“Good evening comma and welcome to this Vote 2014 leaders’ debate dash our first debate of the election campaign dash the first time David Cunliffe and John Key have come face to face.”
This was the first captioned sentence of the first Vote 2014 leaders’ debate on TV ONE on Thursday 28 August. Although it looks strange to read the sentence with the punctuation written out in full, this was exactly what the captioner said as they spoke into their headset microphone, triggering the speech-recognition software to turn their voice into typed words which were then sent to air as a caption.
That’s right, live captioning of the election coverage isn’t about being a rapid touch-typist, furiously hammering at the keyboard to try and type up everything that’s said. We are instead using speech-recognition technology, which is not dissimilar to using Siri to dictate a text message on an iPhone. As long as you speak clearly and enunciate the dialogue and punctuation, the software promptly creates sentence after sentence of captions at a much faster rate than can be achieved with touch-typing.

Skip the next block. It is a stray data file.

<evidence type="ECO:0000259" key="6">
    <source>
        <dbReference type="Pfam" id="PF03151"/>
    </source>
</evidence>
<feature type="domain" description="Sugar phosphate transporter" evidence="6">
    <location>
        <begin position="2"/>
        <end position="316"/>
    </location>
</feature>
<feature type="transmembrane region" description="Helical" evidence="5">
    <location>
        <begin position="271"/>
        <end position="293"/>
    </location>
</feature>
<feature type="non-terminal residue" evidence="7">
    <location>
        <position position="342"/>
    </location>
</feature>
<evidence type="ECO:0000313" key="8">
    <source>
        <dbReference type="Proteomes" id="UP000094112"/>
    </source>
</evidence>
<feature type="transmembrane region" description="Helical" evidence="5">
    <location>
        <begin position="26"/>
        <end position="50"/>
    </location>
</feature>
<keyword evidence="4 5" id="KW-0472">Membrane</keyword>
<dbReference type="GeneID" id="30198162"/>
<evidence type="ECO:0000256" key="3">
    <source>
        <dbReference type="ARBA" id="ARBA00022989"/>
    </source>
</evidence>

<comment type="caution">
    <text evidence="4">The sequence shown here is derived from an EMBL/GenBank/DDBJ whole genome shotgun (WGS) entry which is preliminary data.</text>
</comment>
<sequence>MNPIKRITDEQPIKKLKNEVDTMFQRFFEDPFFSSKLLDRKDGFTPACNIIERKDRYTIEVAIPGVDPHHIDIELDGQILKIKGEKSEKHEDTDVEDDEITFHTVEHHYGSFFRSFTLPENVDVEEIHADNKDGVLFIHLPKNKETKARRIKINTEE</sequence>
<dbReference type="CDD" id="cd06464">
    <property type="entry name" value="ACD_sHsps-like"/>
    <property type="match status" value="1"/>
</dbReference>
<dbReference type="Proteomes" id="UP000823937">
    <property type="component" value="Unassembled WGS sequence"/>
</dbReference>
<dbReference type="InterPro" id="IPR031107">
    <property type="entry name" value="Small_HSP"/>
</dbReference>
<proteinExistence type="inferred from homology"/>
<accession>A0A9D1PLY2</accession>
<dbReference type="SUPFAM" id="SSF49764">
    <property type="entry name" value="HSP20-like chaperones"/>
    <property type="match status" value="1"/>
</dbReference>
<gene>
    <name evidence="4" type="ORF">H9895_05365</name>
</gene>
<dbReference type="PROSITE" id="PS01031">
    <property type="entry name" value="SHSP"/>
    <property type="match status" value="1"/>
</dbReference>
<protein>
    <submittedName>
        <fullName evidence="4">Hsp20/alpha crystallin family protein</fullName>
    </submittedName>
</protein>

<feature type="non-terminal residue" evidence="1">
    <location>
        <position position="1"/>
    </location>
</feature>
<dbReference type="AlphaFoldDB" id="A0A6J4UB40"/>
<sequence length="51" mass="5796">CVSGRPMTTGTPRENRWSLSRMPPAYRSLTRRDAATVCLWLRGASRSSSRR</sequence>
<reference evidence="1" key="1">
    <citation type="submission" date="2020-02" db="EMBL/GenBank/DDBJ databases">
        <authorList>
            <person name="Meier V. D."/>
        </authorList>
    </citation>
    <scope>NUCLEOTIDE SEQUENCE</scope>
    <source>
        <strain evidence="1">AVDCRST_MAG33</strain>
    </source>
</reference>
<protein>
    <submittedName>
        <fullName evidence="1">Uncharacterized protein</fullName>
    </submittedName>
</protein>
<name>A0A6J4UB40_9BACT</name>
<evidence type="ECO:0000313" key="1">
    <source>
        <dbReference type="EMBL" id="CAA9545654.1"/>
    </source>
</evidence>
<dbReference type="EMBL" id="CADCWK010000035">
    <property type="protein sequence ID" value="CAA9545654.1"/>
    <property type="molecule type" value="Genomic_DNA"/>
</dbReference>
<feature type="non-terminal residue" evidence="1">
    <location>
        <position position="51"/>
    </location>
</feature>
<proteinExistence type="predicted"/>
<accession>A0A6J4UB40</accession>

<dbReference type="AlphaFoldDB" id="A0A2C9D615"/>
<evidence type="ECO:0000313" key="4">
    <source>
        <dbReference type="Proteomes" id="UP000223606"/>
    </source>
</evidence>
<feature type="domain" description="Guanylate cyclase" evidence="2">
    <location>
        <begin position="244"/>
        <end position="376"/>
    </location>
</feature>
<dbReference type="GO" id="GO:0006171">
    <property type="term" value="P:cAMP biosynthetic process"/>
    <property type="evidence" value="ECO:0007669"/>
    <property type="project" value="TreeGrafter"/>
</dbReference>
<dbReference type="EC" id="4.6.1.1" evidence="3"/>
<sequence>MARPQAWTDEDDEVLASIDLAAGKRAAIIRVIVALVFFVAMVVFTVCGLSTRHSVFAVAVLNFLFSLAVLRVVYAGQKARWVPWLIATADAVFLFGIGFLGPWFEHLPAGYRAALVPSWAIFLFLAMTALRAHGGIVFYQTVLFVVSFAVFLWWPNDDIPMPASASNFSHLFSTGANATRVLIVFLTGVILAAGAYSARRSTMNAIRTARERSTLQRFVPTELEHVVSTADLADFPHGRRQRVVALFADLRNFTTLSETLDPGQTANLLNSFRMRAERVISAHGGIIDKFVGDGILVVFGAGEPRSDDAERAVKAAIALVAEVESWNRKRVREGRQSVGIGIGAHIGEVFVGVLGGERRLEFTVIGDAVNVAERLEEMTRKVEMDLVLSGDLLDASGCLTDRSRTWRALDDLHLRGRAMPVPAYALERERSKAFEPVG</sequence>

The system usually works best when the people speaking on television are talking one at a time and at a measured and slow pace. Unfortunately, it appears the politicians didn’t get the memo about that. The reality of the debates is the dialogue is rapid-fire, full of interjections and also packed with facts, figures and names. Within the team of four election respeakers, we take caption accuracy seriously, and we do our best to keep pace with the speakers and spell MP’s names and electorates correctly. The team has spent a few weeks learning pertinent words and training the speech-recognition software to recognise the way we say those words. We have also practised respeaking some interviews and panel debates from TV ONE’s political programme Q+A to increase our stamina and enhance our political knowledge.
On the evening of Saturday 20 September, we will be geared up to respeak the live election-night coverage. Some of the coverage may include pre-recorded segments, and the presenter may use an autocue script at various points throughout the programme. Fortunately, we will have access to these elements so some of the captions can be prepared verbatim. But for the most part, we will be trying to keep pace with the live broadcast and respeak the dialogue as quickly and accurately as we can and send the captions to air with little delay. It can be mentally taxing, but we will rotate between the four of us and rest our voices in the ad breaks. Because we’re concentrating so hard, the five hours of election coverage will be over in a flash!
Watch the leaders’ debate at 7pm on TV ONE on Wednesday 17th September and election-night coverage from 7pm on TV ONE on Saturday 20th September. Captions available.